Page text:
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If You Invested $1000 in Canadian Solar a Decade Ago, This is How Much It'd Be Worth Now

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For most investors, how much a stock's price changes over time is important. This factor can impact your investment portfolio as well as help you compare investment results across sectors and industries.

FOMO, or the fear of missing out, also plays a role in investing, particularly with tech giants and popular consumer-facing stocks.

What if you'd invested in Canadian Solar (CSIQ - Free Report) ten years ago? It may not have been easy to hold on to CSIQ for all that time, but if you did, how much would your investment be worth today?

Canadian Solar's Business In-Depth

With that in mind, let's take a look at Canadian Solar's main business drivers.

Ontario, Canada-based Canadian Solar Inc. (CSIQ - Free Report) is a vertically integrated manufacturer of silicon ingots, wafers, cells, solar modules (panels) and custom-designed solar power applications. The company designs, manufactures and delivers solar products and solar system solutions for both on-grid and off-grid use to customers worldwide. The company was incorporated in Canada in 2001. Subsequently, in Nov 2006, the company came out with its maiden public offering.

Canadian Solar’s production facilities in Canada, China, Indonesia, Vietnam and Brazil are structured for the manufacturing of ingots, wafers, solar cells, solar PV modules, solar power systems and specialized solar products. A huge number of the company’s manufacturing facilities are located in Canada and China. The company's products include a range of solar modules built to general specifications for use in a wide range of residential, commercial and industrial solar power generation systems. Specialty solar products consist of customized solar modules that its customers incorporate into their own products and complete specialty products, such as portable solar home systems.

Canadian Solar operates through eight wholly-owned manufacturing subsidiaries. The company sells its products to customers worldwide, with operations spread across Australia, Brazil, China, Germany, Japan, South Korea, South Africa, Spain, Singapore, Turkey, the United Arab Emirates and the United States. The company has active solar projects in the states of California, North Carolina and Massachusetts. The company also implements solar power development projects, primarily in conjunction with government organizations, to provide solar power generation in rural areas of China. Over the past 19 years, Canadian Solar has successfully delivered over 43 GW of premium quality modules to customers in over 150 countries around the world.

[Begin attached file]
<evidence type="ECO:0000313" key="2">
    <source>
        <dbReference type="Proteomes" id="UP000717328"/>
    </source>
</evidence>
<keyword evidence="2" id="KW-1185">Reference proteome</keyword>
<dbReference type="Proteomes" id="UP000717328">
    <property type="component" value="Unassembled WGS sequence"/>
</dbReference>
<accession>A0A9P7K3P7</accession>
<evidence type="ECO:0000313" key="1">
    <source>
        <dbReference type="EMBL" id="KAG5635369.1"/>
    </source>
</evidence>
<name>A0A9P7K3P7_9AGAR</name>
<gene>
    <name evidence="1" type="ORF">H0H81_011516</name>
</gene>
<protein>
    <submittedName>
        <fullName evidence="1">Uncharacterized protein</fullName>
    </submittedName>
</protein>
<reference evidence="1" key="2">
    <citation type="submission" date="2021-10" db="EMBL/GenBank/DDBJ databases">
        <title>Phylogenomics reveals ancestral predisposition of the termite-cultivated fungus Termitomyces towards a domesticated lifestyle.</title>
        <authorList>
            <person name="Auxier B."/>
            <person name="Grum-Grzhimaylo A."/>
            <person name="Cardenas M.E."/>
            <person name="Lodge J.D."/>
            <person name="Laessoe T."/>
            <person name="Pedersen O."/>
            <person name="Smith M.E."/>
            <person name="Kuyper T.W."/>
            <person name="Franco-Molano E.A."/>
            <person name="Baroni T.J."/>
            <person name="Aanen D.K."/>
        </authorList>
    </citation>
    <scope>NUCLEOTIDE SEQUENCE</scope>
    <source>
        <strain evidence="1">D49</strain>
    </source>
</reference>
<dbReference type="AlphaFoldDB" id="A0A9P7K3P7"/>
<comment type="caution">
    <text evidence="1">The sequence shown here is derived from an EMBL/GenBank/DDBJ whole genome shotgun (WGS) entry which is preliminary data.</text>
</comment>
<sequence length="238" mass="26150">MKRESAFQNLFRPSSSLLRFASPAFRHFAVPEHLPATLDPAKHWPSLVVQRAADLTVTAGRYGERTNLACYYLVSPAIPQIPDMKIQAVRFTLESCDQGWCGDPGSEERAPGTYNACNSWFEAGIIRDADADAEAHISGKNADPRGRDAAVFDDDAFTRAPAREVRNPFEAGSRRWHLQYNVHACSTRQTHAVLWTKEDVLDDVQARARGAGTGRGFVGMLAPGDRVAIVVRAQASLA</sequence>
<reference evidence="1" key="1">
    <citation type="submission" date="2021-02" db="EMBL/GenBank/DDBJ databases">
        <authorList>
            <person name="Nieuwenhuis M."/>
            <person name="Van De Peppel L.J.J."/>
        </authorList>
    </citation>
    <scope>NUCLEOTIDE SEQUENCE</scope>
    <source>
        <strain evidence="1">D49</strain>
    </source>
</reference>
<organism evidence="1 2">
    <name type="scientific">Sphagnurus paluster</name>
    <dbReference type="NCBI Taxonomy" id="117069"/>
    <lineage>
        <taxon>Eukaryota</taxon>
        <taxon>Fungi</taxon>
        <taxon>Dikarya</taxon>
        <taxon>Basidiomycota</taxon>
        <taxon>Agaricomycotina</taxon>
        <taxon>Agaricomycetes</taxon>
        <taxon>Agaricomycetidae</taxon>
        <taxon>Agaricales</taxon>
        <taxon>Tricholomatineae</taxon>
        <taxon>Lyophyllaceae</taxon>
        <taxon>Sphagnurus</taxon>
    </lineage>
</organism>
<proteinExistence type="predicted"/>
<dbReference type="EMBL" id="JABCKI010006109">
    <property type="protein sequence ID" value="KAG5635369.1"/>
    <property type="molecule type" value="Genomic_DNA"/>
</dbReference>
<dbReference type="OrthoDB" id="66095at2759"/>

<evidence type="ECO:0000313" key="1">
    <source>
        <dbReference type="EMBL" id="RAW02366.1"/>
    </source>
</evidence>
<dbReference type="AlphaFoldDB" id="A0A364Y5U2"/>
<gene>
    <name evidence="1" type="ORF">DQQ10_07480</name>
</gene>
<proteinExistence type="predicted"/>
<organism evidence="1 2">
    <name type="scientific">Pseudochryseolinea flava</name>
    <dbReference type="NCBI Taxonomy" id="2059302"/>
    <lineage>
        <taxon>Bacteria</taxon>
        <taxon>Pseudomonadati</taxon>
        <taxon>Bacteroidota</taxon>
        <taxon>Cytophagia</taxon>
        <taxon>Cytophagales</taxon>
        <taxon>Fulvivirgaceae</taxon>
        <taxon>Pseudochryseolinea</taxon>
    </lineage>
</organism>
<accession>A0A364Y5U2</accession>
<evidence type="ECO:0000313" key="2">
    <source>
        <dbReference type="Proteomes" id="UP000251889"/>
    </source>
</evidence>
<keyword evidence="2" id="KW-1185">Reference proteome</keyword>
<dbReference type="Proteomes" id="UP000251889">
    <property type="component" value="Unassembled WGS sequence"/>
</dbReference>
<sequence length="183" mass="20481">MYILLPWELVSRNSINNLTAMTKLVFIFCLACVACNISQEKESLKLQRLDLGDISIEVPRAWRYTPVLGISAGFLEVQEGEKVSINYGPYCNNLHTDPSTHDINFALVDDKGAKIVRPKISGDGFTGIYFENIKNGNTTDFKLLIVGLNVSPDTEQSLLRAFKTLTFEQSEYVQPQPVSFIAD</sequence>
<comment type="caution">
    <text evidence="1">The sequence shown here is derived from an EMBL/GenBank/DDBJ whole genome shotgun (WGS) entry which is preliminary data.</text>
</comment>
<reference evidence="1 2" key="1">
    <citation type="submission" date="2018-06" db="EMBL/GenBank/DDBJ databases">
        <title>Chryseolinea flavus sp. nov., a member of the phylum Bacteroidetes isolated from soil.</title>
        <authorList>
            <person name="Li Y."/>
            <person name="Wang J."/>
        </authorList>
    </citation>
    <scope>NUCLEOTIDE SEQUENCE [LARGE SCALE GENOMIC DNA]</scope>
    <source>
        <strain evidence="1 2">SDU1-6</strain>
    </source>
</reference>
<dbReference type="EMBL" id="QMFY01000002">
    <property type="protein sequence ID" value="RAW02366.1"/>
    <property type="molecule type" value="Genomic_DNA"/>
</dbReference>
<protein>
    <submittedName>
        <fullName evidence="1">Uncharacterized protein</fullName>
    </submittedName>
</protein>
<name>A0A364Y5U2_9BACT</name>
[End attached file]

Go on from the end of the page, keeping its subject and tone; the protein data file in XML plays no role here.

Bottom Line

Anyone can invest, but building a successful investment portfolio requires research, patience, and a little bit of risk. So, if you had invested in Canadian Solar ten years ago, you're likely feeling pretty good about your investment today.

A $1000 investment made in April 2011 would be worth $4,233.33, or a 323.33% gain, as of April 8, 2021, according to our calculations. Investors should note that this return excludes dividends but includes price increases.

In comparison, the S&P 500 gained 205.96% and the price of gold went up 13.30% over the same time frame.

Analysts are forecasting more upside for CSIQ too.

Canadian Solar ended the fourth quarter of 2020 on an impressive note, with both earnings and revenues outpacing the Zacks Consensus Estimate. It has a strong pipeline of projects and carries out various acquisitions and strategies to further consolidate its position. Going ahead, Canadian Solar believes there are significant growth opportunities in the solar plus storage market, given declining battery storage costs. Its shares outperformed the industry in the past six months. However, courtesy of the coronavirus outbreak, the company has been witnessing significant logistic costs, mostly shipping expenses. This might weigh on its earnings performance in the coming days. Moreover, some projects are expected to move into 2021, which if continue, will hurt its operational results. Tariff imposition on Chinese imports may hurt the stock.

Over the past four weeks, shares have rallied 8.70%, and there have been 3 higher earnings estimate revisions in the past two months for fiscal 2021 compared to none lower. The consensus estimate has moved up as well.


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